It’s been two months since my last blog — what gives?
I could give the excuse that I’ve been busy taking a short course on Isotopes in Spatial Ecology and Biogeochemistry at the University of Utah, and analyzing data from lab work I did at the University of Hawaii, which is true, but really, there is no excuse. It’s easy to get wrapped up in studying, field work, data crunching, writing papers, going to conferences, networking, teaching, etc., etc., but there are important reasons why I, and in my opinion all scientists, should make time to communicate with a wider audience.
Recently I’ve read some great articles about communicating science, mostly to keep myself motivated to make the time to do so through blogging and tweeting. I’ve decided to share some of the take-home messages of why I share my research, and the research of my peers, with you.
David Eagleman, a neuroscientist and fiction writer (he is also the scientific advisor for the television drama, Perception, which is pretty cool), recently wrote an article about why public dissemination of science matters. In short, his message to scientists goes as follows:
1. Thank your funders [shout out to my SciFund supporters!]
2. Inspire critical thinking
3. Stem the flow of bad information (perfect example: It’s not about the Mermaids: Animal Planet’s track record of fabricated reality)
4. Inform public policy
5. Clarify what science is and is not
6. Share the raw beauty of scientific pursuit (e.g., Scientists with Stories)
I would add to this list: Make science (more) fun and relevant!
I am fortunate that I love my job and am excited about my work every day. But what makes my job even better is that so many people, young and old, all around me love my job, too. Not necessarily my day-to-day work tasks (reading and writing journal articles, collecting data, and sometimes, lots of math…), but they are genuinely intrigued by science, in particular marine science, and moreover sea turtles and other marine creatures. So when I share my work and the work of my peers, the overwhelming positive responses of passion, curiosity, and wonder injects purpose and fun into my daily work. It reminds me why my research matters, well beyond publishing scientific papers that only other scientists (if I’m lucky), and maybe (hopefully!) policy makers, will read.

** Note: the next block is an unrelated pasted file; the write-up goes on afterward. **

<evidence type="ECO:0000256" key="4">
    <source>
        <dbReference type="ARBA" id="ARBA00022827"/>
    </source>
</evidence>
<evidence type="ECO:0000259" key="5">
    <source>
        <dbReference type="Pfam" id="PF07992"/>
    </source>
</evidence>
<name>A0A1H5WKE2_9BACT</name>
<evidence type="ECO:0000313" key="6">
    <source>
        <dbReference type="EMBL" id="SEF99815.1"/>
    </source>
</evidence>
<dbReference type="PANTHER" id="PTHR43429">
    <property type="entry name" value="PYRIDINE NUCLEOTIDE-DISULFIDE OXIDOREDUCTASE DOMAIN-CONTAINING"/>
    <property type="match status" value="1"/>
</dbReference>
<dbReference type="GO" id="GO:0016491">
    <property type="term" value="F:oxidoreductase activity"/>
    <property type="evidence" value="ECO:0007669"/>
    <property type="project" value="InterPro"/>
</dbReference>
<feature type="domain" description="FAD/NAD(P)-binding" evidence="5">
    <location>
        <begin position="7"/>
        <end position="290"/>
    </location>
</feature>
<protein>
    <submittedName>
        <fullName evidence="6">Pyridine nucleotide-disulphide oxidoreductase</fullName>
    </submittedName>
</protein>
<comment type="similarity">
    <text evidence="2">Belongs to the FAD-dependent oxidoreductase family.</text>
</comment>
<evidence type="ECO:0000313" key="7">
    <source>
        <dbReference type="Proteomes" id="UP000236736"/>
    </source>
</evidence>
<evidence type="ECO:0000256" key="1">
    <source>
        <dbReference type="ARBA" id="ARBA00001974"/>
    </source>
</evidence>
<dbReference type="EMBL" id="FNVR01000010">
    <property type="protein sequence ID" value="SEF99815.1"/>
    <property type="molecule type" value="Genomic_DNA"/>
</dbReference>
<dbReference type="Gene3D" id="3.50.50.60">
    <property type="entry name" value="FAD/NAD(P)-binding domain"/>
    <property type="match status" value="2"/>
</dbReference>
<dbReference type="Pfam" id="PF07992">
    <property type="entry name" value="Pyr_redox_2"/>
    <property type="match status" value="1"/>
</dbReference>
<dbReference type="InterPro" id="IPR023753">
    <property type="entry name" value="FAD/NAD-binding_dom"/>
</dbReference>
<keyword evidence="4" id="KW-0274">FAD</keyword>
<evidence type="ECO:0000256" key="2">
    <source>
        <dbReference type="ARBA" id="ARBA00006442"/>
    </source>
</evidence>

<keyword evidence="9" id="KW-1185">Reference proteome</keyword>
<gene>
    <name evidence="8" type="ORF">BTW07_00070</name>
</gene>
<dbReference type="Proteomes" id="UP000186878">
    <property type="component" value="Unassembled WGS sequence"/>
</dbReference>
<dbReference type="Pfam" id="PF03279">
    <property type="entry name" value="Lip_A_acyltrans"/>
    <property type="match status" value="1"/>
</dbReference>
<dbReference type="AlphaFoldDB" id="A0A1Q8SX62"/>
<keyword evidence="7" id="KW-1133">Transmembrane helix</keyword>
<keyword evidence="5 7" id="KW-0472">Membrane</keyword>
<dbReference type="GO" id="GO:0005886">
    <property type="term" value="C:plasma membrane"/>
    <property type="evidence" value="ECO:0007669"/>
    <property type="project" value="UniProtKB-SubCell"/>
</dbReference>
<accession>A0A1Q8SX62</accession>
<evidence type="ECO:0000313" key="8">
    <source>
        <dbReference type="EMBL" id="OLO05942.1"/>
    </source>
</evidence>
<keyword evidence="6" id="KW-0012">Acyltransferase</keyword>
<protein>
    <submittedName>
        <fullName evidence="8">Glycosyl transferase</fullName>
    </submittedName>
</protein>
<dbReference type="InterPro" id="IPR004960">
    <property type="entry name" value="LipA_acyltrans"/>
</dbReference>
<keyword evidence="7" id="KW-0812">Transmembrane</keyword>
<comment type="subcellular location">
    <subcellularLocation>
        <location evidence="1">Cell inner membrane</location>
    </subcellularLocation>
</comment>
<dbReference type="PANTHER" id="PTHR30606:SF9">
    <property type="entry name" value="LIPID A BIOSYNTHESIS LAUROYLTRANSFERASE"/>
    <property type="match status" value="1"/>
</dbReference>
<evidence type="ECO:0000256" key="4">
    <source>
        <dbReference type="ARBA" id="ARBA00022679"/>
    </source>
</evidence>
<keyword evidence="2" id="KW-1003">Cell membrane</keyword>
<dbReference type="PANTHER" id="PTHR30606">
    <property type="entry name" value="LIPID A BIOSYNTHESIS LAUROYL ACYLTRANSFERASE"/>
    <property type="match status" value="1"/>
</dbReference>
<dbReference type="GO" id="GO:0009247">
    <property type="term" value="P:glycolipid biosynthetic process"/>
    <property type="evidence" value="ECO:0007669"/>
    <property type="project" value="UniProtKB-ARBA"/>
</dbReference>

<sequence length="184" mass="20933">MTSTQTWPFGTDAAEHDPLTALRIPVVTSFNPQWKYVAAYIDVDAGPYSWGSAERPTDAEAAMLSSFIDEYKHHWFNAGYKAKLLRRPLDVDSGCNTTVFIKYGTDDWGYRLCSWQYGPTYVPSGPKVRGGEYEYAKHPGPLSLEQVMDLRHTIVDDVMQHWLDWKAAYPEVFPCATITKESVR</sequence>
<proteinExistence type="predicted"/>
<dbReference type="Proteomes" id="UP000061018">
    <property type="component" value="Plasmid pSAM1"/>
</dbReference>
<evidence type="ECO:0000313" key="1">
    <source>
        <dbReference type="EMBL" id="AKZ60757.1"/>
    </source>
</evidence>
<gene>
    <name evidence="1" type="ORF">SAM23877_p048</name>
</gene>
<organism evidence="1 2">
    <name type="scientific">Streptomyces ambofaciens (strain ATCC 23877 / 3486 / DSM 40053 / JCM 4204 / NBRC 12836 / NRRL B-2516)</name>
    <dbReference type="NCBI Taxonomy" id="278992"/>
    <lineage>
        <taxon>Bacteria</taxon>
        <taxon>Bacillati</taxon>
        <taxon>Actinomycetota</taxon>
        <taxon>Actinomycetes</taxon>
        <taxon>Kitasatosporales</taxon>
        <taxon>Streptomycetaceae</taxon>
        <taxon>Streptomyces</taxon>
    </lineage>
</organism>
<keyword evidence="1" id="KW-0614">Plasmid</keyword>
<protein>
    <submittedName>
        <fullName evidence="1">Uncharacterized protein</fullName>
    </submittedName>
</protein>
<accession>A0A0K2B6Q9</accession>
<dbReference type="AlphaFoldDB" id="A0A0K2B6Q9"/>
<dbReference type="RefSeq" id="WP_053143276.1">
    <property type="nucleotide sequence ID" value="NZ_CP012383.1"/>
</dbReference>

But that’s not all. A recent Scientific American article by Maria Konnikova points out that writing pieces (like this blog post) for public consumption actually helps me do my job better because I’m practicing expeditious interdisciplinary research, and concise, comprehensive, and consistent writing, outside of what can be a cumbersome and narrowly-focused academic research and writing process. As such, she suggests that graduate schools should require students to blog (warning: her blog post is quite long). Or at least encourage students to communicate in academically unconventional ways, and outside of their disciplines.
In sum, thank you for reading, for your support, and for making me a better scientist. I’ll do my best to share interesting research with you, like this sea lion that has learned how to bob his head to a beat. Underwater sea lion dance party? I wouldn’t be surprised.